Here is Oneness Pentecostal Sue:
“It is encouraging that more people are being made aware of the theology regarding the nature of the Godhead: Shema Israel Adonai Elohenu, Adonai Ehad. Some serious research into oneness theology versus trinitarian history would serve well. To deny the very essence of God by splitting Him up into three separate but distinct persons has been the nature of many false belief systems beginning in Babylon (Father, Mother & Child), Egypt (Osiris, Isis & Horus)and other Eastern religions that today have a Trinity, Hinduism (Brahma, Shiva & Vishnu) which is represented by a statue of God with three heads. Buddhism also has the doctrine of trikaya; the worship of a three-headed statue of Buddha. Is this three-headed “Christianity” any different? It’s the same polytheistic tri-God worship with different faces. Greek philosophers offered us the worship of the Archaic Triad when it was found necessary to reduce the number of their gods to three being Jupiter, Mars & Quirinus during the Roman Empire. This was later replaced by the Capitoline triad being Jupiter, Juno & Minerva. Plato was the developer of the Timaeus theory teaching that the number 3 was near diagrammatical perfections and based on this theroy furthered the concept. It was only natural in establishing Roman Catholicism that the intermarriage of polytheistic triune serving heathens would find it necessary to create a tritheistic godhead to serve as they became nominal Christians. The apostles understood that Jesus was God come in flesh (Isaiah 9:6 “….the mighty God, the everlasting Father…”) and to worship a second person in place of, or in addition to, God was to openly disregard the first commandment and the Shema.”
Unitarian Jew (who call Yeshua HaMashiach Messiah but not God) Baruch:
“Your message does not work! You know why? Because your form of writing is violent, harsh and impatient and very much not the way to tell your own beliefs to others. You judge people! The people who have a hard time to believe Yeshua was really HaShem have a point! There are lots of passages in the New Testament that tell He is not G-d. The thing is we have to believe He is the Mashiach and only Savior and that G-d is the One BEHIND Him, the One that works THROUGH Him. This means He’s not G-d in your way, He was a MAN (the NT tells this everywhere!)! There’s ONE G-d and ONE Lord and Mediator, the MAN Yeshua HaMashiach! The Trinity or Tri-Unity is from the Church and can’t be found in the NT nor Tanach. Thing is if you don’t believe that it was G-d working and speaking through the man Yeshua, there’s a problem! If you tell Yeshua was G-d, you have to admit that the Roman Church was right: there do exist G-dmurder and a Mother of G-d, G-d died on the Cross, G-d cried out to Himself ‘My G-d My G-d why have your forsaken me?’. This is blasphemy! G-d cannot die because He is a Living G-d, Eternally! His Son Yeshua died and resurrected by the Power of HaShem three days later! He was that Righteous that gave His Life for the World! Listen brother, I totally believe the Gospel and I trust the LORD Jesus Christ, Yeshua HaMashiach that He died and rose for ME and all people. There are however some texts you are citing that are not in my Bible nor in the Greek texts. For exampe 1 John 5:7 is made up later. Don’t you know that G-d told He is ONE (ECHAD)? That’s what the people have to accept rather than putting Him into boxes. People should know better. Believing that G-d is One and leaving mysteries over to Him is a better way than forcing people to believe in ‘the dogma of Trinity’. Didn’t He tell Moses to tell the people that ‘I will be that I will be’ send Him? Yes He did. This so clearly tells us not to put G-d into our own dogmatic boxes. Jesus also proclaimed the Shema (Hear O Israel, the LORD our G-d is ONE) as the first and foremost commandment. He talked about ‘My G-d and your G-d, my Father and your Father’, ‘The Father is more than I am’, ‘Why are you saying I’m good? For there’s only One that’s Good.’, etc.
I am totally aware that we need to accept the Gospel as ‘children’, but that does not mean that we do not have to study the Word. It’s not just about being guided by the Spirit of the LORD G-d alone. It’s always a combination of the Spirit and DEEDS/ACTION. Faith without works is dead according to Jacob. Did you know that everywhere where Yeshua and Paul and the others are talking about the WORD of the LORD G-d, they mean the Torah (and Prophets and Writings)? Read it, in Hebrew and find out more truths. You are actually telling me to believe your way, because if I believe like I do I will go to hell. That’s the christian way of evangelizing! I’m sorry, but you bother me with this a lot. As I started my posting I do REALLY 1000% believe that Jesus is my only Way and Savior (actually G-d is, through the man Jesus!), but some views need to be altered after such a long time in which christianity has been here, stating to be the only and superior religion!
May the LORD G-d Bless You Richly and you Grant the SHALOM of Mashiach Yeshua”
Now THIS is from the Jehovah’s Witness website:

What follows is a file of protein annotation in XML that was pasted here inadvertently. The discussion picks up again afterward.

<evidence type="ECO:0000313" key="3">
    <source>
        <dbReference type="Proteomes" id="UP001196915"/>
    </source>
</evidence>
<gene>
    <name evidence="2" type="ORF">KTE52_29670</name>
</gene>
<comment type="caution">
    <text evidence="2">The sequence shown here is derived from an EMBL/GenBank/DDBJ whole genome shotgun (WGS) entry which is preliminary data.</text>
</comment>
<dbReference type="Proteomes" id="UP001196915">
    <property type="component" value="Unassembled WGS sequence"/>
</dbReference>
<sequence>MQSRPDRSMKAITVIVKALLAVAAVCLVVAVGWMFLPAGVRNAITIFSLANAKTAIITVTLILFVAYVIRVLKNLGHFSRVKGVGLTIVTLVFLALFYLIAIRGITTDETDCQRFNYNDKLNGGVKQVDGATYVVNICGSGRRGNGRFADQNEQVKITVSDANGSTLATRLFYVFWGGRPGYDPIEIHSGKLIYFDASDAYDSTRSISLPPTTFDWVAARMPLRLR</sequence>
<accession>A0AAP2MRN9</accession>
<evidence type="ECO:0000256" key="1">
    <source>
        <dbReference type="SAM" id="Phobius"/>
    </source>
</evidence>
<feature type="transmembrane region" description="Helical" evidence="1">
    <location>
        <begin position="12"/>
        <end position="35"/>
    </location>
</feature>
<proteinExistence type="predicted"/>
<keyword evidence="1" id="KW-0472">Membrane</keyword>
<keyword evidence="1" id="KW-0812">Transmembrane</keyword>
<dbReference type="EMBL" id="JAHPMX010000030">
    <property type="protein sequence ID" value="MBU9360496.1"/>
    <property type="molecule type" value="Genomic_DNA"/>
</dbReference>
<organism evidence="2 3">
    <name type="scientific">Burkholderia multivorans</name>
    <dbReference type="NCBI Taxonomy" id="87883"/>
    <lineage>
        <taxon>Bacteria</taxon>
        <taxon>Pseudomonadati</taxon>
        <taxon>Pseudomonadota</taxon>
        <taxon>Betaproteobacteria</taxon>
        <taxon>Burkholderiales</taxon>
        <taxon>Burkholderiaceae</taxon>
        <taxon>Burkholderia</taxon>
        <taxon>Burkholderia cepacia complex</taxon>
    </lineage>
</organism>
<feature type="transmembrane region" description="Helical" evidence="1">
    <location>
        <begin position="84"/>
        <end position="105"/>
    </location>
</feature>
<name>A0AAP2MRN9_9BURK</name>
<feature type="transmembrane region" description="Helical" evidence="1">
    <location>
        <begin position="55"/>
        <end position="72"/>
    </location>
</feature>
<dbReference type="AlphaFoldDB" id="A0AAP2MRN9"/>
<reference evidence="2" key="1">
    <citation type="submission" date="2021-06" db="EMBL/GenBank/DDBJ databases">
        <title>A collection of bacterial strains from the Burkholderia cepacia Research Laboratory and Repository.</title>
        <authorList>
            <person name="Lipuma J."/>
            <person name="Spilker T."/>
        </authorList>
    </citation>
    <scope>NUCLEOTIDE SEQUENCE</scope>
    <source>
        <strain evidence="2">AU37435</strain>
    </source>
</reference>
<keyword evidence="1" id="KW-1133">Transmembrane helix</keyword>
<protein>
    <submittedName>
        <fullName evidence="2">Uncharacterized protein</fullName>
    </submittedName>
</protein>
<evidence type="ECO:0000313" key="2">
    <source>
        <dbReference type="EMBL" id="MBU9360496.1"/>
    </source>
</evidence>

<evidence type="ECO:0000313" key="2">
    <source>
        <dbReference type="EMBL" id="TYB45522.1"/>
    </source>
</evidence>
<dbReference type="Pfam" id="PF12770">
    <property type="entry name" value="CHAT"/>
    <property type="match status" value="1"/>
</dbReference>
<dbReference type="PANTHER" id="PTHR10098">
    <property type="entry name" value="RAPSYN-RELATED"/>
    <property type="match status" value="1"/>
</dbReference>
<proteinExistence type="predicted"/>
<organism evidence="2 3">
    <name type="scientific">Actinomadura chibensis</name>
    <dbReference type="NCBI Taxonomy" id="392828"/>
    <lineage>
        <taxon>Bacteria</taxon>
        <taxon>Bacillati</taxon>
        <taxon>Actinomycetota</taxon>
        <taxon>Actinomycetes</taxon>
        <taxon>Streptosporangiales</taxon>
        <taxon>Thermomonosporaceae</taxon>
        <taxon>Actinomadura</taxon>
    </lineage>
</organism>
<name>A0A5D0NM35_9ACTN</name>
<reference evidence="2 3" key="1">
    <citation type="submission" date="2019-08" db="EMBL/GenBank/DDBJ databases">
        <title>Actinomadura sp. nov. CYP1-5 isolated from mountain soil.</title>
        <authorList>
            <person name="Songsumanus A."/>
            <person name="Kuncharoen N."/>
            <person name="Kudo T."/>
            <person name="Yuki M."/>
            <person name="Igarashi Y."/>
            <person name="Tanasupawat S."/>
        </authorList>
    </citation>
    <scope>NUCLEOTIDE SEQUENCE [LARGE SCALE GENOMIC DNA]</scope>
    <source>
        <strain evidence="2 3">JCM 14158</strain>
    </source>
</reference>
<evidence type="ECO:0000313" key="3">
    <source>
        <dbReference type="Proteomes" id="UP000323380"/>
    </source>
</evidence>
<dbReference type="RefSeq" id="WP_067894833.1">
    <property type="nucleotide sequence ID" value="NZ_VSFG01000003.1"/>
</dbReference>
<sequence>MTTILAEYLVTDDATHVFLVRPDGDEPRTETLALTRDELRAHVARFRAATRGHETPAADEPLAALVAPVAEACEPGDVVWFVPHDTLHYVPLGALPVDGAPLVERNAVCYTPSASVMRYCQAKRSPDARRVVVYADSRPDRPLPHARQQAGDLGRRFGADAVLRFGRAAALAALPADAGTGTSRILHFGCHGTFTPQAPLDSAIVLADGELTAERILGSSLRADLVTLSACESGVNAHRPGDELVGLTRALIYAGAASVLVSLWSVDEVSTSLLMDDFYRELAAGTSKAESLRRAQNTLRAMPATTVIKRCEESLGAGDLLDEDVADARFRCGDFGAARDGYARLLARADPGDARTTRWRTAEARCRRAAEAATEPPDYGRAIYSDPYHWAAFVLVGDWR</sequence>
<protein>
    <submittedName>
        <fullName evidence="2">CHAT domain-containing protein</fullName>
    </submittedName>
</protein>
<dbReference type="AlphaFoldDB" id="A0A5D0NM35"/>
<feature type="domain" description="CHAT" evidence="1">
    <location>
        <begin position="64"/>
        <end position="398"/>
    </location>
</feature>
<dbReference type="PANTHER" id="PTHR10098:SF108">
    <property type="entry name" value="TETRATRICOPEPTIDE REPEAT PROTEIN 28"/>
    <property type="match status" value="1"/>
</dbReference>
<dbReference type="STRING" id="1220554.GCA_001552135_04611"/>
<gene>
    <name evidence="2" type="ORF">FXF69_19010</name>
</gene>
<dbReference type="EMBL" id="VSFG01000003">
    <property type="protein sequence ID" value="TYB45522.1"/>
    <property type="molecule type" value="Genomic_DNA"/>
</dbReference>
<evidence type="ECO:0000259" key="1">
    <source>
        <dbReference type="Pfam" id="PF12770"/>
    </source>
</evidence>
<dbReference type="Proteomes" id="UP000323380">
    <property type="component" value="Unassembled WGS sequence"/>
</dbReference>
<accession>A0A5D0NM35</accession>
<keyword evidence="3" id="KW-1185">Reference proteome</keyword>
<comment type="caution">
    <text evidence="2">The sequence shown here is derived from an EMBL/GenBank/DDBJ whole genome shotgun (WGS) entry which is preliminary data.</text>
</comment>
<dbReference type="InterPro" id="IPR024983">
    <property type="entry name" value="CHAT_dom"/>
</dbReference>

“AT THIS point you might ask: ‘If the Trinity is not a Biblical teaching, how did it become a doctrine of Christendom?’ Many think that it was formulated at the Council of Nicaea in 325 C.E. That is not totally correct, however. The Council of Nicaea did assert that Christ was of the same substance as God, which laid the groundwork for later Trinitarian theology. But it did not establish the Trinity, for at that council there was no mention of the holy spirit as the third person of a triune Godhead. Constantine’s Role at Nicaea FOR many years, there had been much opposition on Biblical grounds to the developing idea that Jesus was God. To try to solve the dispute, Roman emperor Constantine summoned all bishops to Nicaea. About 300, a fraction of the total, actually attended. Constantine was not a Christian. Supposedly, he converted later in life, but he was not baptized until he lay dying. Regarding him, Henry Chadwick says in The Early Church: “Constantine, like his father, worshipped the Unconquered Sun; . . . his conversion should not be interpreted as an inward experience of grace . . . It was a military matter. His comprehension of Christian doctrine was never very clear, but he was sure that victory in battle lay in the gift of the God of the Christians.” What role did this unbaptized emperor play at the Council of Nicaea? The Encyclopædia Britannica relates: “Constantine himself presided, actively guiding the discussions, and personally proposed . . . the crucial formula expressing the relation of Christ to God in the creed issued by the council, ‘of one substance with the Father’ . . . Overawed by the emperor, the bishops, with two exceptions only, signed the creed, many of them much against their inclination.” ‘Fourth century Trinitarianism was a deviation from early Christian teaching.’ —The Encyclopedia Americana Hence, Constantine’s role was crucial. After two months of furious religious debate, this pagan politician intervened and decided in favor of those who said that Jesus was God. But why? Certainly not because of any Biblical conviction. “Constantine had basically no understanding whatsoever of the questions that were being asked in Greek theology,” says A Short History of Christian Doctrine. What he did understand was that religious division was a threat to his empire, and he wanted to solidify his domain. None of the bishops at Nicaea promoted a Trinity, however. They decided only the nature of Jesus but not the role of the holy spirit. If a Trinity had been a clear Bible truth, should they not have proposed it at that time? Further Development AFTER Nicaea, debates on the subject continued for decades. Those who believed that Jesus was not equal to God even came back into favor for a time. But later Emperor Theodosius decided against them. He established the creed of the Council of Nicaea as the standard for his realm and convened the Council of Constantinople in 381 C.E. to clarify the formula. That council agreed to place the holy spirit on the same level as God and Christ. For the first time, Christendom’s Trinity began to come into focus. Yet, even after the Council of Constantinople, the Trinity did not become a widely accepted creed. Many opposed it and thus brought on themselves violent persecution. It was only in later centuries that the Trinity was formulated into set creeds. The Encyclopedia Americana notes: “The full development of Trinitarianism took place in the West, in the Scholasticism of the Middle Ages, when an explanation was undertaken in terms of philosophy and psychology.” The Athanasian Creed Norwegian Triad Norway. Trinity (Father, Son, holy spirit), c. 13th century C.E. THE Trinity was defined more fully in the Athanasian Creed. Athanasius was a clergyman who supported Constantine at Nicaea. The creed that bears his name declares: “We worship one God in Trinity . . . The Father is God, the Son is God, and the Holy Ghost is God; and yet they are not three gods, but one God.” Well-informed scholars agree, however, that Athanasius did not compose this creed. The New Encyclopædia Britannica comments: “The creed was unknown to the Eastern Church until the 12th century. Since the 17th century, scholars have generally agreed that the Athanasian Creed was not written by Athanasius (died 373) but was probably composed in southern France during the 5th century. . . . The creed’s influence seems to have been primarily in southern France and Spain in the 6th and 7th centuries. It was used in the liturgy of the church in Germany in the 9th century and somewhat later in Rome.” So it took centuries from the time of Christ for the Trinity to become widely accepted in Christendom. And in all of this, what guided the decisions? Was it the Word of God, or was it clerical and political considerations? In Origin and Evolution of Religion, E. W. Hopkins answers: “The final orthodox definition of the trinity was largely a matter of church politics.” Apostasy Foretold THIS disreputable history of the Trinity fits in with what Jesus and his apostles foretold would follow their time. They said that there would be an apostasy, a deviation, a falling away from true worship until Christ’s return, when true worship would be restored before God’s day of destruction of this system of things. “The Triad of the Great Gods” Many centuries before the time of Christ, there were triads, or trinities, of gods in ancient Babylonia and Assyria. The French “Larousse Encyclopedia of Mythology” notes one such triad in that Mesopotamian area: “The universe was divided into three regions each of which became the domain of a god. Anu’s share was the sky. The earth was given to Enlil. Ea became the ruler of the waters. Together they constituted the triad of the Great Gods.” Regarding that “day,” the apostle Paul said: “It will not come unless the apostasy comes first and the man of lawlessness gets revealed.” (2 Thessalonians 2:3, 7) Later, he foretold: “When I have gone fierce wolves will invade you and will have no mercy on the flock. Even from your own ranks there will be men coming forward with a travesty of the truth on their lips to induce the disciples to follow them.” (Acts 20:29, 30, JB) Other disciples of Jesus also wrote of this apostasy with its ‘lawless’ clergy class.—See, for example, 2 Peter 2:1; 1 John 4:1-3; Jude 3, 4. Paul also wrote: “The time is sure to come when, far from being content with sound teaching, people will be avid for the latest novelty and collect themselves a whole series of teachers according to their own tastes; and then, instead of listening to the truth, they will turn to myths.”—2 Timothy 4:3, 4, JB. Jesus himself explained what was behind this falling away from true worship. He said that he had sowed good seeds but that the enemy, Satan, would oversow the field with weeds. So along with the first blades of wheat, the weeds appeared also. Thus, a deviation from pure Christianity was to be expected until the harvest, when Christ would set matters right. (Matthew 13:24-43) The Encyclopedia Americana comments: “Fourth century Trinitarianism did not reflect accurately early Christian teaching regarding the nature of God; it was, on the contrary, a deviation from this teaching.” Where, then, did this deviation originate?—1 Timothy 1:6. What Influenced It Triune Hindu godhead India. Triune Hindu godhead, c. 7th century C.E. THROUGHOUT the ancient world, as far back as Babylonia, the worship of pagan gods grouped in threes, or triads, was common. That influence was also prevalent in Egypt, Greece, and Rome in the centuries before, during, and after Christ. And after the death of the apostles, such pagan beliefs began to invade Christianity. Historian Will Durant observed: “Christianity did not destroy paganism; it adopted it. . . . From Egypt came the ideas of a divine trinity.” And in the book Egyptian Religion, Siegfried Morenz notes: “The trinity was a major preoccupation of Egyptian theologians . . . Three gods are combined and treated as a single being, addressed in the singular. In this way the spiritual force of Egyptian religion shows a direct link with Christian theology.” French Triune godhead France. Trinity, c. 14th century C.E. (1) Thus, in Alexandria, Egypt, churchmen of the late third and early fourth centuries, such as Athanasius, reflected this influence as they formulated ideas that led to the Trinity. Their own influence spread, so that Morenz considers “Alexandrian theology as the intermediary between the Egyptian religious heritage and Christianity.” In the preface to Edward Gibbon’s History of Christianity, we read: “If Paganism was conquered by Christianity, it is equally true that Christianity was corrupted by Paganism. The pure Deism of the first Christians . . . was changed, by the Church of Rome, into the incomprehensible dogma of the trinity. Many of the pagan tenets, invented by the Egyptians and idealized by Plato, were retained as being worthy of belief.” Italian Triune godhead Italy. Trinity, c. 15th century C.E. (2) A Dictionary of Religious Knowledge notes that many say that the Trinity “is a corruption borrowed from the heathen religions, and ingrafted on the Christian faith.” And The Paganism in Our Christianity declares: “The origin of the [Trinity] is entirely pagan.” That is why, in the Encyclopædia of Religion and Ethics, James Hastings wrote: “In Indian religion, e.g., we meet with the trinitarian group of Brahma, Siva, and Visnu; and in Egyptian religion with the trinitarian group of Osiris, Isis, and Horus . . . Nor is it only in historical religions that we find God viewed as a Trinity. One recalls in particular the Neo-Platonic view of the Supreme or Ultimate Reality,” which is “triadically represented.” What does the Greek philosopher Plato have to do with the Trinity Platonism PLATO, it is thought, lived from 428 to 347 before Christ. While he did not teach the Trinity in its present form, his philosophies paved the way for it. Later, philosophical movements that included triadic beliefs sprang up, and these were influenced by Plato’s ideas of God and nature. German Triune godhead Germany. Trinity, 20th century C.E.The French Nouveau Dictionnaire Universel (New Universal Dictionary) says of Plato’s influence: “The Platonic trinity, itself merely a rearrangement of older trinities dating back to earlier peoples, appears to be the rational philosophic trinity of attributes that gave birth to the three hypostases or divine persons taught by the Christian churches. . . . This Greek philosopher’s conception of the divine trinity . . . can be found in all the ancient [pagan] religions.” The New Schaff-Herzog Encyclopedia of Religious Knowledge shows the influence of this Greek philosophy: “The doctrines of the Logos and the Trinity received their shape from Greek Fathers, who . . . were much influenced, directly or indirectly, by the Platonic philosophy . . . That errors and corruptions crept into the Church from this source can not be denied.” The Church of the First Three Centuries says: “The doctrine of the Trinity was of gradual and comparatively late formation; . . . it had its origin in a source entirely foreign from that of the Jewish and Christian Scriptures; . . . it grew up, and was ingrafted on Christianity, through the hands of the Platonizing Fathers.” By the end of the third century C.E., “Christianity” and the new Platonic philosophies became inseparably united. As Adolf Harnack states in Outlines of the History of Dogma, church doctrine became “firmly rooted in the soil of Hellenism [pagan Greek thought]. Thereby it became a mystery to the great majority of Christians.” The church claimed that its new doctrines were based on the Bible. But Harnack says: “In reality it legitimized in its midst the Hellenic speculation, the superstitious views and customs of pagan mystery-worship.” In the book A Statement of Reasons, Andrews Norton says of the Trinity: “We can trace the history of this doctrine, and discover its source, not in the Christian revelation, but in the Platonic philosophy . . . The Trinity is not a doctrine of Christ and his Apostles, but a fiction of the school of the later Platonists.” Thus, in the fourth century C.E., the apostasy foretold by Jesus and the apostles came into full bloom. Development of the Trinity was just one evidence of this. The apostate churches also began embracing other pagan ideas, such as hellfire, immortality of the soul, and idolatry. Spiritually speaking, Christendom had entered its foretold dark ages, dominated by a growing “man of lawlessness” clergy class.—2 Thessalonians 2:3, 7. Hindu Trinity The book “The Symbolism of Hindu Gods and Rituals” says regarding a Hindu trinity that existed centuries before Christ: “Siva is one of the gods of the Trinity. He is said to be the god of destruction. The other two gods are Brahma, the god of creation and Vishnu, the god of maintenance. . . . To indicate that these three processes are one and the same the three gods are combined in one form.”—Published by A. Parthasarathy, Bombay. Why Did God’s Prophets Not Teach It? WHY, for thousands of years, did none of God’s prophets teach his people about the Trinity? At the latest, would Jesus not use his ability as the Great Teacher to make the Trinity clear to his followers? Would God inspire hundreds of pages of Scripture and yet not use any of this instruction to teach the Trinity if it were the “central doctrine” of faith?Are Christians to believe that centuries after Christ and after having inspired the writing of the Bible, God would back the formulation of a doctrine that was unknown to his servants for thousands of years, one that is an “inscrutable mystery” “beyond the grasp of human reason,” one that admittedly had a pagan background and was “largely a matter of church politics”?The testimony of history is clear: The Trinity teaching is a deviation from the truth, an apostatizing from it.”